Pro Forma Earnings Reports: A Deceptive View of Performance

The chief business of business is making money, and each quarter every publicly-owned company must issue a report card describing profits, losses, sales and other crucial results. It’s supposed to be information you can take to the bank – the unburnished truth investors can rely on in deciding whether they want to own the stock.

What happens, then, when the grades are inflated?

Just ask shareholders in Enron Corp. whose holdings were virtually wiped out this fall as the company collapsed into bankruptcy. For years, it turns out, the company’s public statements overstated profits and concealed debts.

That is an extreme case that has grabbed the attention of regulators and shareholders’ lawyers. But while looking at Enron, the Securities and Exchange Commission is also concerned with a much more widespread corporate habit – the growing practice of issuing “pro forma” earnings reports that tend to paint a rosy picture of company results.

Pro forma, which means “as if”, has in recent years evolved into “a sophisticated term for lying about your results,” says Wharton accounting professor emeritus Peter H. Knutson. He compares companies that abuse pro forma statements to the husband who stumbles home in the middle of the night and tells his wife, “Don’t look at the lipstick on my collar. That doesn’t count. The fact that I’m home is what counts.”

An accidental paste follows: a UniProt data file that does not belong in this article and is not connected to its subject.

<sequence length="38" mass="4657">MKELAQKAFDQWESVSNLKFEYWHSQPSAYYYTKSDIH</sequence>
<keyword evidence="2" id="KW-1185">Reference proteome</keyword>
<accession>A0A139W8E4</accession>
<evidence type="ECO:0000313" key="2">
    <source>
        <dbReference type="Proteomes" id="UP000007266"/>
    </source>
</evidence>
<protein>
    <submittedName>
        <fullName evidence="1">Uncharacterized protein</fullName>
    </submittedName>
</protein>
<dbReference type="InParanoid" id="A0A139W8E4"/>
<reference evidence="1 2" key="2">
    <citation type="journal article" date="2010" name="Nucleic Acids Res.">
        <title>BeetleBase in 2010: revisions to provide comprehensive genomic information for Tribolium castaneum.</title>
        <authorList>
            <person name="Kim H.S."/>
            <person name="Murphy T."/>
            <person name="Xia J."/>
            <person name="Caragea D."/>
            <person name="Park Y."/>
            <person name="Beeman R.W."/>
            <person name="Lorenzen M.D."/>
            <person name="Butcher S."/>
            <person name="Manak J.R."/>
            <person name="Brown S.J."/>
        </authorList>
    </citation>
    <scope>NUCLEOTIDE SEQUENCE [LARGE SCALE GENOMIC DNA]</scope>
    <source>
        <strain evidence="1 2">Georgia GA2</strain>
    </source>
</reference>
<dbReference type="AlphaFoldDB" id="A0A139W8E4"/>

By law, quarterly and annual reports filed with the SEC must follow generally accepted accounting principles, or GAAP, which dictate what must be included in calculations of sales, earnings and other key data. But there is no standard for pro forma reports.

Companies have long been required to file pro forma statements when they are involved in major transactions such as mergers, Knutson said. This is intended to show how the resulting entity is expected to look after the deal is complete – to give a more accurate view. “They have now deteriorated,” he said. “A pro forma is what it would be if it were something other than what it is… It includes everything except the bad stuff.”

With no strict rules, companies use pro forma statements to describe what their earnings and other results would be if certain facts were removed from the GAAP calculations. That can mean, for example, taking out “one-time” expenses such as benefits for laid off workers, or the cost of settling a major lawsuit or funding the golden parachute for a dismissed executive.